Siegfried Sassoon's Military Cross on show at the regimental museum
Inside the walls of Caernarfon Castle is a museum that commemorates the long history of the Royal Welch Fusiliers. Take a tour in the company of regimental archivist Anne Pedley.
Since amalgamation on St David's Day in 2006, the Regiment is now part of The Royal Welsh, but the history of the Royal Welch Fusiliers goes back to 1689 when Henry, 4th Lord Herbert of Chirbury, was ordered by William IV to form regiments of infantry to send out to Ireland.
Since then, The Royal Welch Fusiliers have taken part in nearly every major conflict from the War of Spanish Succession between 1702 and 1713 to the recent conflicts in Bosnia and Iraq.
In October 2009, The First Battalion The Royal Welsh [The Royal Welch Fusiliers] depart for a six months' tour of Afghanistan.
A trip around the museum takes a visitor through many conflicts over the centuries, from the battles with Napoleon and the Crimean War, where our first Victoria Cross was awarded, to the Boer Wars of 1899-1902 and the two world wars of the last century.
The Royal Welch Fusiliers became known as The Literary Regiment because of the Great War poets, authors and artists who served with it. They include Siegfried Sassoon, Robert Graves, Hedd Wyn, Frank Richards, Llewelyn Wyn Griffith, Dr JC Dunn and David Jones.
Many people will know the story of Siegfried Sassoon who was awarded the Military Cross for his bravery in the trenches, but later became disillusioned with the war and publicly protested against its continuation by throwing the medal's ribbon in the Mersey.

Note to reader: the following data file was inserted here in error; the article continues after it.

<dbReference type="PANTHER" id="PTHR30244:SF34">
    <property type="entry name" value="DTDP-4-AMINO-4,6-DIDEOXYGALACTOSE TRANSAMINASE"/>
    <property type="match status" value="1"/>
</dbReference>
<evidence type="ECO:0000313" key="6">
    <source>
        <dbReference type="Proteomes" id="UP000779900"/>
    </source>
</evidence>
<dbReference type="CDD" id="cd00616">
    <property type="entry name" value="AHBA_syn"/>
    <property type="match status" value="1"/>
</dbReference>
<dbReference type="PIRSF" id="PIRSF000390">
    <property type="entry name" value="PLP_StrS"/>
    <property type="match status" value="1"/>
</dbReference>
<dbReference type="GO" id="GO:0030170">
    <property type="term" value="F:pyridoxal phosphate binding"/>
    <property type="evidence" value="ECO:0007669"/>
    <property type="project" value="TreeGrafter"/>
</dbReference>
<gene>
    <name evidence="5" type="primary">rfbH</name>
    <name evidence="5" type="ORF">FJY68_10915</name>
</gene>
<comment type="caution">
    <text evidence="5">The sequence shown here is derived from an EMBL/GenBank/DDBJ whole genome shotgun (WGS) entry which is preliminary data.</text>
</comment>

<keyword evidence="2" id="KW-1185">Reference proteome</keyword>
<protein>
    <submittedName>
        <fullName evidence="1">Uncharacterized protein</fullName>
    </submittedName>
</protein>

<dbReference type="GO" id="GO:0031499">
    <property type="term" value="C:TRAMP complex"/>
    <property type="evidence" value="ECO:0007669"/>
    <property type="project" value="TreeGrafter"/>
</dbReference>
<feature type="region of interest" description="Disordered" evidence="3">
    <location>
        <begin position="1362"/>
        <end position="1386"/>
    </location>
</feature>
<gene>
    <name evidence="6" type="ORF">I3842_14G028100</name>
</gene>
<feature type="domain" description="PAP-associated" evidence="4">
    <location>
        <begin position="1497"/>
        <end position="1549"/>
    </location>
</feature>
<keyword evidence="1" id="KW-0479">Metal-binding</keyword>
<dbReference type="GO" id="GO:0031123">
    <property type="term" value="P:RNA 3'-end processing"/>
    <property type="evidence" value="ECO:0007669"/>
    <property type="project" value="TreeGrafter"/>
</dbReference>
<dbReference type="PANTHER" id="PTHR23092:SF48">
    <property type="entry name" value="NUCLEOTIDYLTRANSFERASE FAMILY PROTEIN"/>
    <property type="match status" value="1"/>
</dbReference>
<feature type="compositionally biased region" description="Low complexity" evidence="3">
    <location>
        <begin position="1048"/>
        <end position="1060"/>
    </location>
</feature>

The authorities believed Sassoon was suffering from shell shock and promptly sent him away to Craiglockhart Hospital in Edinburgh to recuperate.
It was here that the famous meeting between himself and fellow poet Wilfred Owen took place. Owen would not survive the war, dying just one week before the Armistice in 1918.
Sassoon's Military Cross is now on display in the museum.
The Trawsfynydd poet, Ellis Humphrey Evans, better known by his Bardic name, Hedd Wyn, was also a Royal Welch Fusilier during World War I and joined the 15th Battalion in 1917. He died before learning that he had won the chair in the 1917 National Eisteddfod.
Not all soldiers, of course, were poets and thousands of men locally volunteered for service during the First World War.
All medals donated to the museum are displayed in their medals room
For the volunteers of 1914, the Battle of the Somme would be significant and the 38th [Welsh] Division, that included many local boys from North West Wales, fought bravely at Mametz Wood.
Today, one of the most dramatic monuments on the Western Front commemorates the 38th Division - a Welsh dragon, clutching a strand of barbed wire looking towards Mametz Wood.
But a visit to the museum is not only about war and whilst walking around you can learn about the customs and traditions of the regiment; why soldiers wear a peculiar garment called The Flash on their collars and white hackles on their berets, and the furriest member of the Royal Welsh Fusiliers - The Goat.
Opening Hours March - October, 9am - 5pm daily; November - February, 9.30am - 4pm Monday to Saturday, 11am - 4pm on Sunday.
Location: Caernarfon Castle, LL55 2AY